Berne Convention Law and Legal Definition

Berne Convention for the Protection of Literary and Artistic Works is an international copyright treaty. The Convention was administered by the World Intellectual Property Organization. It was first signed at Berne, Switzerland on September 9, 1886. The Berne Convention was completed at Paris on May 4, 1986, revised at Berlin on November 13, 1908, completed at Berne on March 20, 1914, revised at Rome on June 2, 1928, revised at Brussels on June 26, 1948, revised at Stockholm on July 14, 1967, and at Paris on July 24, 1971, and amended on September 28, 1979. Signatories of the Convention constitute the Berne Copyright Union. On March 1, 1989, the United States agreed to the Paris text of the Berne Convention for the Protection of Literary and Artistic Works. Article 6bis of the Berne Convention requires countries to provide protection of the moral rights of paternity and integrity.

An author need not register or apply for a copyright in countries which signed the Convention. The work created by a citizen of one signatory nation will be protected in other signatory nations, without any local formalities. An author is automatically entitled to all copyrights in the work and to any other derivative works, until the copyright tenure expires or unless and until the author explicitly disclaims the copyright. The Convention was ratified in 1989 and it modified several aspects of U.S. copyright law to comply with the treaty’s terms. There are 163 countries that are members of the Berne Convention.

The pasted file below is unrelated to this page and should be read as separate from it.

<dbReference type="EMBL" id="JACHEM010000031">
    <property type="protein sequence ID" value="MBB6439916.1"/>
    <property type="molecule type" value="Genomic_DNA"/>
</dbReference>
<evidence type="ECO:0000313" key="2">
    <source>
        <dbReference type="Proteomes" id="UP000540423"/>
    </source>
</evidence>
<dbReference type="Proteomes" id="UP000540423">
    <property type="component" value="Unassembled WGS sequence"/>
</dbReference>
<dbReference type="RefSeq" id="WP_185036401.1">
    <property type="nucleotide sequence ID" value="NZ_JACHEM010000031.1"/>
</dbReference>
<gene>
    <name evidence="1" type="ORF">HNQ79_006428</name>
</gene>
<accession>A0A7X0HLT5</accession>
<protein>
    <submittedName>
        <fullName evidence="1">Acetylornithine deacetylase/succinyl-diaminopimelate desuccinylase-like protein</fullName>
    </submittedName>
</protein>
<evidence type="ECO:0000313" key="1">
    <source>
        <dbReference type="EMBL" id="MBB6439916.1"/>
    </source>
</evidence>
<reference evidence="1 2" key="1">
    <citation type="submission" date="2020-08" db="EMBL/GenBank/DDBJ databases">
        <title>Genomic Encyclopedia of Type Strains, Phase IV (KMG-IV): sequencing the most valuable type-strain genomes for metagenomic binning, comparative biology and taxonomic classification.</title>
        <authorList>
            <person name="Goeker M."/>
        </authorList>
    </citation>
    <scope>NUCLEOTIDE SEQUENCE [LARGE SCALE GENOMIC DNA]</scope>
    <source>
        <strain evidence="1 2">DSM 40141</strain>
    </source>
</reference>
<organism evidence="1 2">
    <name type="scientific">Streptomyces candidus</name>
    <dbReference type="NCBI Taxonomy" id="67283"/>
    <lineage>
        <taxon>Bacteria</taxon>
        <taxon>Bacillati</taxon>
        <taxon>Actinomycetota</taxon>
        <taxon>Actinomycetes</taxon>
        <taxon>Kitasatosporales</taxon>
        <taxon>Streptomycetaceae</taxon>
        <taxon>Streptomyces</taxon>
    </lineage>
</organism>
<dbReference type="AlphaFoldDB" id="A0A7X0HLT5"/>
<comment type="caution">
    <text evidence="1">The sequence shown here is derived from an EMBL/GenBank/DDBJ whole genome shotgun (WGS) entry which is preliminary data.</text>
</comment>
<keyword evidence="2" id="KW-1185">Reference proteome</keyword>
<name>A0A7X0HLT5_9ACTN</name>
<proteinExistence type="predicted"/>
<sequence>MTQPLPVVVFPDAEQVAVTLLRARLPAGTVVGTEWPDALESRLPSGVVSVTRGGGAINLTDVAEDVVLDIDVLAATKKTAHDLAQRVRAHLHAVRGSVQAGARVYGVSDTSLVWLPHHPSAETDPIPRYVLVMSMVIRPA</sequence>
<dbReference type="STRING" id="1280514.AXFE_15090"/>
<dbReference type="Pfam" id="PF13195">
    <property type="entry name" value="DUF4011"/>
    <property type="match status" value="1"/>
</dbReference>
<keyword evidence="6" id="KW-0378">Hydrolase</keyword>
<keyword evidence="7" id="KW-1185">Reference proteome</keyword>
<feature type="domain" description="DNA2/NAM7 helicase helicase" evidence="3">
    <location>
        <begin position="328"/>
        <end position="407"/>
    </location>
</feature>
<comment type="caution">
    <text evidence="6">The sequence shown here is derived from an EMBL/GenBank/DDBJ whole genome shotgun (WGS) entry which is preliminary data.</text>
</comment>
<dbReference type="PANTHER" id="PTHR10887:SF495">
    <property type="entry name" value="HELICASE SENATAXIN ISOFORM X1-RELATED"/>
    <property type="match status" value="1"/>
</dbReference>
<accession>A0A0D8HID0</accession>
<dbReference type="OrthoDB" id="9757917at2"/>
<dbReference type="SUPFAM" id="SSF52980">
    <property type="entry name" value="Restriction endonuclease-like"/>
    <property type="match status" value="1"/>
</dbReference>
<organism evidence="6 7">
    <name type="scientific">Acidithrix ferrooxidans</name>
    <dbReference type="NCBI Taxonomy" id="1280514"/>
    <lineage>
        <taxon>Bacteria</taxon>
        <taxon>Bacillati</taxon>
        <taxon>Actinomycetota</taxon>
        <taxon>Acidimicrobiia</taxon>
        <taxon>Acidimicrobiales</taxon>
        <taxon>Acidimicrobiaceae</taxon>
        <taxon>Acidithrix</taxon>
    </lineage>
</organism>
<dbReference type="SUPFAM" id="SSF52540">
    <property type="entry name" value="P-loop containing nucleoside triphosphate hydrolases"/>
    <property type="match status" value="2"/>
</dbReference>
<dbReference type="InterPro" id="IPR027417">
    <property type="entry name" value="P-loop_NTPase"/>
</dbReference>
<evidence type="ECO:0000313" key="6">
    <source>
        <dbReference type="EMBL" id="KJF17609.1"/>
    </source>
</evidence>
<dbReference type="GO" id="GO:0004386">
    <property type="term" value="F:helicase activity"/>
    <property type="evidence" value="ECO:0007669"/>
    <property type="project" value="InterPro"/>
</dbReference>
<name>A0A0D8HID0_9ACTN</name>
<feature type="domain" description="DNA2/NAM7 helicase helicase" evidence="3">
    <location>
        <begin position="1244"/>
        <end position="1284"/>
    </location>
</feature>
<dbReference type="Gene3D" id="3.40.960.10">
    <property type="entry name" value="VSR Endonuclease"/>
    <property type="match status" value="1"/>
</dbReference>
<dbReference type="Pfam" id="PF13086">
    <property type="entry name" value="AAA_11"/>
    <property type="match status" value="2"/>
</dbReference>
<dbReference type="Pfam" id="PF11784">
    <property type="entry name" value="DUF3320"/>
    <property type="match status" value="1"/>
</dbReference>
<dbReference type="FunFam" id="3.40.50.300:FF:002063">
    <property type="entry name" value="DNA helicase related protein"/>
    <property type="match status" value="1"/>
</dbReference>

The Rome revision of 1928 includes every literary, scientific and artistic production, regardless of the mode of expression. In addition, translations, adaptations, arrangements of music, and other reproductions in altered form of a literary or artistic work and collections of different works are also included in the Rome revision. The Brussels revision of 1948 included cinematographic and photographic works. However, both the Brussels and the Rome revisions protected artistic works applied to industrial purposes also. The term of copyright in the Rome revision was life of the author plus fifty years, but some countries had a shorter term.